Gregory Lee Johnson was convicted of desecrating a flag in violation of Texas law; a conviction which questions ones guaranteed First Amendment, constitutional rights. Johnson’s involvement in a political demonstration in Dallas, lead him to express his political concerns with the nations leaders and governmental policies.
The State of Texas’ conviction of Johnson was carried out due to Johnson’s conduct, a physically expressive act, rather than a written or spoken one and based on two criteria: a responsibility to preserve the integrity of the flag representing the strength, pride and unity of our nation and whether Johnson’s actions threatened societal order and peace. The Supreme Court viewed Johnson’s form of political expression did not cause societal disorder or disrupt the peace. There were no violent outbreaks, either verbal or physical, from members of Johnson’s protest, or other citizens, who may view flag burning as a distasteful and ungrateful.However, the State of Texas has already acknowledged this fact.
The State ruled that regardless of the lack of evidence that Johnson’s actions have threatened societal order and public peace, on account there were no such occurrences, flag burning has the potential to do so. The State has concluded that flag burning could: first, stir up people’s emotions enough, possibly resulting in intense public arguments, violent physical disputes, or riots, and second, serves as an invitation for others to take political protests o the next level, which could be dangerous.The States decision bought up two questions, is flag burning as a form of political protest an agreeable method of practicing ones First Amendment rights, or an attempt to persuade others to take the act beyond the rights of citizens to more serious and dangerously, harmful, acts of protest? , and does the State have the right to claim that Johnson’s conduct had the potential or indented to cause a violent encounter with passionate opposition to flag burning, even if he act did not do so? The Supreme Court said that, “Johnson is an individual, responsible for his own actions, not the actions of others.He has chosen to practice his First Amendment rights, by expressing his disapproval of government leadership and polices, by publicly burning and American flag. It is this courts decision that Johnson has not intended to encourage others to take more drastic approaches of protesting government. Johnson can not be accountable for wrongful impressions of his intentions.
The State’s conviction is therefore unjust, based on its claim that Johnson has threatened societal order and peace. The State’s conviction of Johnson, based on a responsibility to preserve the integrity of the flag as a representation of national unity and pride, brings about several questions involving the meaning of America itself, and what our nation stands for. The State concerns involve the message perceived by others, at the actions of Johnson.If a citizen can publicly destroy the symbol representing our nations pride and unity without consequences, then the State has concluded that it will be perceived that this pride and unity does not exist, having a negative impact on American society.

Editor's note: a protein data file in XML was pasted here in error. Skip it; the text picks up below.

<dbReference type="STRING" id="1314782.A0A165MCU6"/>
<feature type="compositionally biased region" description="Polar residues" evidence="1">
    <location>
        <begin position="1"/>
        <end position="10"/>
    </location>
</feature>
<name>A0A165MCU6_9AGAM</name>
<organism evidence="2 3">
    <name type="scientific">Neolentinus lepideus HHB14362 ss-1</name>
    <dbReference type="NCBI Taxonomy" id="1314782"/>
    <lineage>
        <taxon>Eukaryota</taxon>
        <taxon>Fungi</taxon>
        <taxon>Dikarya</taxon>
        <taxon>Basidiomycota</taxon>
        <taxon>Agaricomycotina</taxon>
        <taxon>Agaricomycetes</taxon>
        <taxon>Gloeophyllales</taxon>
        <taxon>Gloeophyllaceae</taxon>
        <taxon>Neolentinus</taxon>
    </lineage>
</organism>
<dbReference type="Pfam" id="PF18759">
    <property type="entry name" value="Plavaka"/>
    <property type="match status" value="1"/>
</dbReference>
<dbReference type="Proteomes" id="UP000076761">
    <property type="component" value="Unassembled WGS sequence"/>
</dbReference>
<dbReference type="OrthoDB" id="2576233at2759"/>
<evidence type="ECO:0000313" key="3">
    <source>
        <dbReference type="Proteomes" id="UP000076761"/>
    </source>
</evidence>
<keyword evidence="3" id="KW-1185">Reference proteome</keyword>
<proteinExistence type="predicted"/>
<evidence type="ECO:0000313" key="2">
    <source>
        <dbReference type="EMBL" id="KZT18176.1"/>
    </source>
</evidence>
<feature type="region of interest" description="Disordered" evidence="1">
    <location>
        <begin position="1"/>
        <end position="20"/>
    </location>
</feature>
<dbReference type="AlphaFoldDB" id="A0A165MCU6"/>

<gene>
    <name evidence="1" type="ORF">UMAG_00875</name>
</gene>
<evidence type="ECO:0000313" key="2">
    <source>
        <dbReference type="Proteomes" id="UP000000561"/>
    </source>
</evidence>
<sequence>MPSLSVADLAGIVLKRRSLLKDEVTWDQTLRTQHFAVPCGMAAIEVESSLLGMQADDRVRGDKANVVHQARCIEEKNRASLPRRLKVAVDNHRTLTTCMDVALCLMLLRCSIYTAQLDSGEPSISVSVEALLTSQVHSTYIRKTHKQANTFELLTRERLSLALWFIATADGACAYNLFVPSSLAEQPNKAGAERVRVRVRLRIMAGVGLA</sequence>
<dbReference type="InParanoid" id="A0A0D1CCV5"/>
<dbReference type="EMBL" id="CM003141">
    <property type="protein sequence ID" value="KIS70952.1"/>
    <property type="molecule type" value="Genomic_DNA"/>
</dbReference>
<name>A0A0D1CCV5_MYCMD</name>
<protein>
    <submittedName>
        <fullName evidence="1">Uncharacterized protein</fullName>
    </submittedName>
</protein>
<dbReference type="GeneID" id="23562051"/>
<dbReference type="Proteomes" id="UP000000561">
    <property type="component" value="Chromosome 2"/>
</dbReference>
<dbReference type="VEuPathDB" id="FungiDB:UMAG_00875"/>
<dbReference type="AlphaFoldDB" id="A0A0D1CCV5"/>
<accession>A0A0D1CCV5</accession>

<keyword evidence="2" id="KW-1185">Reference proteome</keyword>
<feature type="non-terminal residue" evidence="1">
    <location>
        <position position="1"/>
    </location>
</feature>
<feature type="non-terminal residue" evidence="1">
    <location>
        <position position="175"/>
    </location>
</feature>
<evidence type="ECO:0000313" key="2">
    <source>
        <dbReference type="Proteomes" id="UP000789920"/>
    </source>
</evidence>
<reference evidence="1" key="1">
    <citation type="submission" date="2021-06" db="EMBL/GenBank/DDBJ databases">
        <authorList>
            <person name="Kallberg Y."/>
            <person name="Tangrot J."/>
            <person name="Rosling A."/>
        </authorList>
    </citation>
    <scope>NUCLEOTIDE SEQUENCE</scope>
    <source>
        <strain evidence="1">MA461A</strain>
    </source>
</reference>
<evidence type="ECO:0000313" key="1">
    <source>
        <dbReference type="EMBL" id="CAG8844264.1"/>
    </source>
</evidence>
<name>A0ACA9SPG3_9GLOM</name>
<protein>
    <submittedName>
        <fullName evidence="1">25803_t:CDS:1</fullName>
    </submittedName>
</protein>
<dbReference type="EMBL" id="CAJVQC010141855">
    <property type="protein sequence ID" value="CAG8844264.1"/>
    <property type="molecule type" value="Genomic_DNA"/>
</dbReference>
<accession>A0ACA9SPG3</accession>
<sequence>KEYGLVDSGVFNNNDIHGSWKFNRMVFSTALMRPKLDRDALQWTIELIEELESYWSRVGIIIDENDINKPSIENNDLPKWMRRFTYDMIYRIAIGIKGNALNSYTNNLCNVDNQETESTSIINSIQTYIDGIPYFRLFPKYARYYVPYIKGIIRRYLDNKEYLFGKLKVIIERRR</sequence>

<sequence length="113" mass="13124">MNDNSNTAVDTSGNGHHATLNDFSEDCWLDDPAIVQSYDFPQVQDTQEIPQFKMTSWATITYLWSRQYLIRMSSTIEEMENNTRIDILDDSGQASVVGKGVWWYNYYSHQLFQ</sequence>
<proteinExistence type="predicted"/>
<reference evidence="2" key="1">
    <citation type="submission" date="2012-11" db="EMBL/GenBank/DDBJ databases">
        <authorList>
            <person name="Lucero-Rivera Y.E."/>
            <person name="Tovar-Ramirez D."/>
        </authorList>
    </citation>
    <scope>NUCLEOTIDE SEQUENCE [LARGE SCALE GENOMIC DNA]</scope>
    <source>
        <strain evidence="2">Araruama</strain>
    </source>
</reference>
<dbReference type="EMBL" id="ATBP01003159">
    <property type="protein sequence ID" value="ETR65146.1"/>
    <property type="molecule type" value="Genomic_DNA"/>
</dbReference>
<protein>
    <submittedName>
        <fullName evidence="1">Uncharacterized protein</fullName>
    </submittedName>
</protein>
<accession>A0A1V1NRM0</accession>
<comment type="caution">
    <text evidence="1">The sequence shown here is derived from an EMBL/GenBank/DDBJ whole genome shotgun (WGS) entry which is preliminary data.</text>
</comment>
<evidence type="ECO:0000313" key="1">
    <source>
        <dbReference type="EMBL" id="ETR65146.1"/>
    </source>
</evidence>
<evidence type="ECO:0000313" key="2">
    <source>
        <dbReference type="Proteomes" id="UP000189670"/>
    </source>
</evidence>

The First Amendment guarantees the right of free expression, not just positive expression consenting the government policies and our leaders, but negative expression condoning both as well. To convict Johnson for publicly burning a flag as a form of political protest, would convey an even more dangerous message to the American people, than to respect his right to do so.The message being that it is wrong and punishable by law to express ones beliefs by destroying the very symbol of freedom our nation claims we possess the right to express. Government does not have the right to prohibit expression, nor the right to enforce its views on its citizens.
If the flag is to be used as a symbol for everything great about America, it is the right of individuals, who disagree with politics of the time, to use that symbol as a sign of their concerns. The American flag holds an undeniable place in the hearts of its citizens, as in mine.It is a symbol of all that makes us proud of who we are and what this country has accomplished. However, the State of Texas’ conviction of Gregory Lee Johnson is without evidence on the charge of Johnson’s intent to promote societal disorder and disrupt peace. The State has also contradicted itself by taking the responsibility of protecting the symbolism of the flag, a responsibility which has unconstitutionally convicted Johnson, denying him the First Amendment right of free expression.